The Technology Behind These Articles

I make it no secret that I use GNU Emacs for everything: programming, project management, writing emails, calculations (using M-x calc and its awesome features), and of course, writing the articles for this blog. However, I do not write any of these articles in HTML. So today I decided to briefly explain my process and the programs that I rely on to publish this content.

I was a professional web programmer for some years, but since I left that industry I have stopped writing HTML. Nowadays I prefer to write documents in a more readable format. When I say ‘readable’ I mean the content is just as easy to read in plain-text as it is in HTML. For example, this is how I typed yesterday’s article. That is easier for me to read and write than a bunch of HTML tags.

That specific format is Markdown. Its goal is to be an easy to read and write text format that you can convert into HTML. The official site provides a program to perform that conversion. But I do not use it. Instead I prefer to use Pandoc. It calls itself ‘a universal document converter’, and it lives up to the claim. Pandoc converts every format I use to every other format I use, and then some. It’s an awesome and useful piece of software.

Thanks to Pandoc I can write my articles in the Markdown format and then convert that to HTML I can copy-paste directly into WordPress. Now even though Markdown is a simple format I still want support for it in Emacs, even if it is only syntax highlighting. Thankfully markdown-mode provides a lot more than that. It makes it even easier to write these articles in Markdown by providing shortcuts for creating links, blocks of code, things like that.

I keep all of the content for this blog in a Git repository. There you will see two directories: drafts and content. All pages are in the drafts folder, in the Markdown format. The HTML versions that I post here are in the content directory, but you will notice none of them appear in the repository. That is because I have no reason to track changes to the HTML versions. Since I can regenerate them at any time with Pandoc I only commit changes to the drafts.

Inside of that content directory is a Tupfile. That is a file for the Tup build system. It helps automate the process of converting the drafts to HTML. Tup also tracks changes to drafts so it will recreate older articles as needed, e.g. if I fix a typo. So when I finish writing an article I go to my terminal and do the following:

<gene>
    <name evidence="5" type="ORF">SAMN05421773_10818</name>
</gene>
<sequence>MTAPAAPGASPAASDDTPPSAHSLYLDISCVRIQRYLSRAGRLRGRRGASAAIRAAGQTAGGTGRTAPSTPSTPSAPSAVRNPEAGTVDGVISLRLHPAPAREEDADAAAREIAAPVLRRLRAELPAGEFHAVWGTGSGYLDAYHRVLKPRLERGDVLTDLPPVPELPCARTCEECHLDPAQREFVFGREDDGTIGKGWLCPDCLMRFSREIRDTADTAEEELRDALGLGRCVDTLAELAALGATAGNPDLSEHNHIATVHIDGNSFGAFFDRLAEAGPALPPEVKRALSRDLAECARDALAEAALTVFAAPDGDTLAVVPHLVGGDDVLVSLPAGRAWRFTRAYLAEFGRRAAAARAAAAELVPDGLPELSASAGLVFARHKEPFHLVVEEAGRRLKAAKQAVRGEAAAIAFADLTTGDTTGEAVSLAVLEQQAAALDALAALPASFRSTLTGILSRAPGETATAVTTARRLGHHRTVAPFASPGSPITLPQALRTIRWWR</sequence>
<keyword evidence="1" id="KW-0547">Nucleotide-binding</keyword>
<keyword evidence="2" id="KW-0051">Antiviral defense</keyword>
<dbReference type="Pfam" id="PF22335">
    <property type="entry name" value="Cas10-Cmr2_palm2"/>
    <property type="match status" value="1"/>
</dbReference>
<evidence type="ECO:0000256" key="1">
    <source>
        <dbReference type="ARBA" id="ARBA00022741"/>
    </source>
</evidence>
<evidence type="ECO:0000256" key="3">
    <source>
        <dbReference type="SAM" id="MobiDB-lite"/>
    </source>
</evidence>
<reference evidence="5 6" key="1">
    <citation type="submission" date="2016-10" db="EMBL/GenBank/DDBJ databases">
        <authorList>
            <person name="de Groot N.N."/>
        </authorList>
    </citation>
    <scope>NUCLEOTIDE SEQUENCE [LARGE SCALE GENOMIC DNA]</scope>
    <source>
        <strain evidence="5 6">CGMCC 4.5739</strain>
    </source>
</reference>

$ cd ~/Projects/EricJMRitz-WP/content
$ tup upd

That populates the content directory with HTML versions of every Markdown document in my drafts directory. After that all I have to do is go into the WordPress dashboard, create a new post, copy-paste my HTML, and I’m done!

I realize that this entire workflow is not for everyone. However, there are a lot of other good uses for these programs. For example, I have found the combination of Markdown and Pandoc to be wonderful for creating software documentation like this. The markdown-mode package for Emacs is useful not only for this site but also when I am writing email for Thunderbird, where I use the Markdown Here add-on. Git is the best version-control program I have used; I’ve used it to manage the source for my projects for years now. Tup has become my favorite build tool, so much so that I wrote an Emacs package for Tupfiles.

So even though I expect no one to adopt my specific workflow for writing these blog articles, I do believe a lot of you can find a good use for these programs, whether it’s Pandoc for documentation or Tup for building your software. Check them all out and see if any help improve your workflow.

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